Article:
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Ian Carr-Harris

A Space [1987]

C Magazine #16, December 1987
[ 1,749 words ]


I have been asked to comment on A Space as it has functioned over the last two years or so. I accepted because I wanted to make certain points about the gallery that I feel are important; for the most part, however, this commentary will be a broad historical perspective rather than an attempt at investigative journalism, and I think it is necessary to start at the beginning.

Why A Space at all? In 1970, Toronto lacked the options open to young artists that we are familiar with now. Indeed, there were few serious options for anyone: [Carmen] Lamanna and [Av] Isaacs both had solid continuing commitments and could only take on new artists infrequently. Yet Toronto in the late sixties was experiencing the pressure of the postwar generation; it is clear that in 1970 fresh options had to be found which were independent of the conservative imperatives of the small Canadian art market.

In fact, A Space was forged out of the collapse of an attempt to establish an option which did depend on the market. Chris Youngs opened his Nightingale Gallery in 1968 as a commercial attempt to show different work in Toronto, largely American painting, but very quickly expanded to include experimental work from both Toronto and the U.S. By 1970 it faced financial collapse; in an attempt to save the gallery, Chris turned for support to a circle of artist friends who recognized the importance of the venture; it was agreed to fold [the] Nightingale [Gallery] as a commercial concern, and reopen as a public corporation — the Nightingale Arts Council — dependent not on the art market but on a charitable status through which it could appeal for private donations and most especially for public funds. The gallery became an aspect of the new charitable foundation, and was called simply: A Space.

In making this transformation, the founders of A Space stumbled upon an option which provided a solution to a structural hole in Canada's postwar efforts to construct, through the Canada Council (created in the late fifties), a national visual arts culture. By providing competitive grants to artists and operational funds to public galleries, the Canada Council established a need for serious exhibition space which in 1970 neither the commercial galleries nor the public museums were in a position to keep pace with. A Space, or more correctly the Nightingale Arts Council, posed a relatively inexpensive solution, since it combined the do-it-your-self-as-you-starve economics of artists' cooperatives with a legal structure for the protection of public money. The rest is history, as they say, and the parallel network was born.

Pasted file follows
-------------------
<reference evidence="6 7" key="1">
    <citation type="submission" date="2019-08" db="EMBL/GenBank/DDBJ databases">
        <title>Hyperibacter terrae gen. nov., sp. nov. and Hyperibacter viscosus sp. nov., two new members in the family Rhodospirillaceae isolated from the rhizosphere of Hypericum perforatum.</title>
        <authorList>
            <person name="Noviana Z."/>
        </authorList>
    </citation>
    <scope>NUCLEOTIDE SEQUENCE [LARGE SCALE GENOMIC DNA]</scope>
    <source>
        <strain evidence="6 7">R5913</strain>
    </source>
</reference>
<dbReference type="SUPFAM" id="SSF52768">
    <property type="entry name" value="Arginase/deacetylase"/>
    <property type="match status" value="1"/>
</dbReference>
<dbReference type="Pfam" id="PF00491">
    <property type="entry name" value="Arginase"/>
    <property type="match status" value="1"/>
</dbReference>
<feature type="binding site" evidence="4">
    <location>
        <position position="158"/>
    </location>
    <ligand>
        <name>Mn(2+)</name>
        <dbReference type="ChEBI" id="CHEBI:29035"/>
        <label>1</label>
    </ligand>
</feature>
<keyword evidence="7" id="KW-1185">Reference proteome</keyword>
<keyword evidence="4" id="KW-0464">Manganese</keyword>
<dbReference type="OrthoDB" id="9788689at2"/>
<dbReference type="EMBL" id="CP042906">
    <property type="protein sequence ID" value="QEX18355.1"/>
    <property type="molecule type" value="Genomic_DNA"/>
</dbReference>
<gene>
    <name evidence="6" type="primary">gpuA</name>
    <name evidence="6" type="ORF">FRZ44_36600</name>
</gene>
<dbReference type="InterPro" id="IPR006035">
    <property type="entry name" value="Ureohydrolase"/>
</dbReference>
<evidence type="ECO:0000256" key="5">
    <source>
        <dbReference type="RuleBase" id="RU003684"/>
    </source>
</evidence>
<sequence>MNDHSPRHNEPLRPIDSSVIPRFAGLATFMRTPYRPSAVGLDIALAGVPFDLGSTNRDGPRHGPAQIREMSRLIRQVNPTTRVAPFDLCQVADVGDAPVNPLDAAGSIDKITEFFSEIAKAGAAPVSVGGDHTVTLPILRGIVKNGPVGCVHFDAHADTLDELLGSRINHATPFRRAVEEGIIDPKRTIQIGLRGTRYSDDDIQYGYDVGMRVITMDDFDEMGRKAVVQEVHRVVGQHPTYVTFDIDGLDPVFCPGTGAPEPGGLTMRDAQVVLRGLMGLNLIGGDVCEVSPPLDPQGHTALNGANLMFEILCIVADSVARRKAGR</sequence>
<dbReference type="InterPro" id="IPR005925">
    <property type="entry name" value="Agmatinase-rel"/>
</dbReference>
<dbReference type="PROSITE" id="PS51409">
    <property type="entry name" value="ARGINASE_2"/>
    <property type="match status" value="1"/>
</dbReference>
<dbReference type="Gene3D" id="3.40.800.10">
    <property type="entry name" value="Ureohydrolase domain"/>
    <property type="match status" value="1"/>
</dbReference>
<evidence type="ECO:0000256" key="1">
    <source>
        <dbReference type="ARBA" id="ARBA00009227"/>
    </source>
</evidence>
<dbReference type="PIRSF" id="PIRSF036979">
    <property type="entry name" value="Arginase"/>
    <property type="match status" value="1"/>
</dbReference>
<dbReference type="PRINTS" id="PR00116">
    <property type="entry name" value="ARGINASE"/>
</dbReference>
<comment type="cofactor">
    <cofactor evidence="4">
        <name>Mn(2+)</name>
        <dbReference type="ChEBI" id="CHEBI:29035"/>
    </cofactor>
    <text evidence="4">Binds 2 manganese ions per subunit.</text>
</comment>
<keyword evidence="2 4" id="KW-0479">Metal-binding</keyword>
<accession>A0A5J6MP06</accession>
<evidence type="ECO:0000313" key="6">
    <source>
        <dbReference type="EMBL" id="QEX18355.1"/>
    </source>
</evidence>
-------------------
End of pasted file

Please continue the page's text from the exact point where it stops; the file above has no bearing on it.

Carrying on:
The rest is also a curious and continuing mixture of structure and mandate. A charitable foundation legally requires a Board of Directors, a President, and so on. In its early version, A Space's Board was simply that: a requirement. The operation of the Gallery fell to a rather fluid assortment of artists and others who, while theoretically a Board, were also an undefined management and caretaking staff responsible for everything from programming to renovations. The inherent contradictions between a publicly funded corporation and the highly personal and focused dynamics of artists' cooperatives which A Space represented finally brought trouble. Following complaints that A Space's purpose to offer disinterested service to its community was not being met, the Canada Council suspended funding in March of 1978, providing a $10,000 grant for the specific formation of a consultative committee to redefine A Space's structure and mandate. That committee reported to the September annual meeting; its report was never adopted. Instead, A.A. Bronson of General Idea and Art Metropole proposed that A Space change its name and find a new space from which it would operate as a 'museum without walls': an office for managing projects throughout the community at large. It would, in other words, 'inhabit' or 'appropriate' the continuing structures of the community, rather than echo the dubious validity of the art museum, and its mandate would clearly reflect that ideology. The proposal was accepted, though not with a change of name, and A Space reopened in its current location in an office building at 299 Queen St. West. The Canada Council, satisfied that the original charges of mismanagement had been dealt with, reinstated funding; but the question of service to the community was more difficult.

Accompanying this new mandate, two important structural changes were made as well. The Board of Directors was transformed from a legal fiction into an accountable reality by opening up its membership to the vote of the majority of members at the annual meeting. This very accountability, a basic requirement for establishing A Space's new mandate, presented also a basic weakness: with a membership as small and potentially as ad hoc as A Space's, the vulnerability of the Boards to complete changes of membership and direction at the whim of the annual meetings was, and is, obvious. Correspondingly, the lag in programming options arising from the commitments to programming established by the previous Board introduces a further frustration to any sense of direction.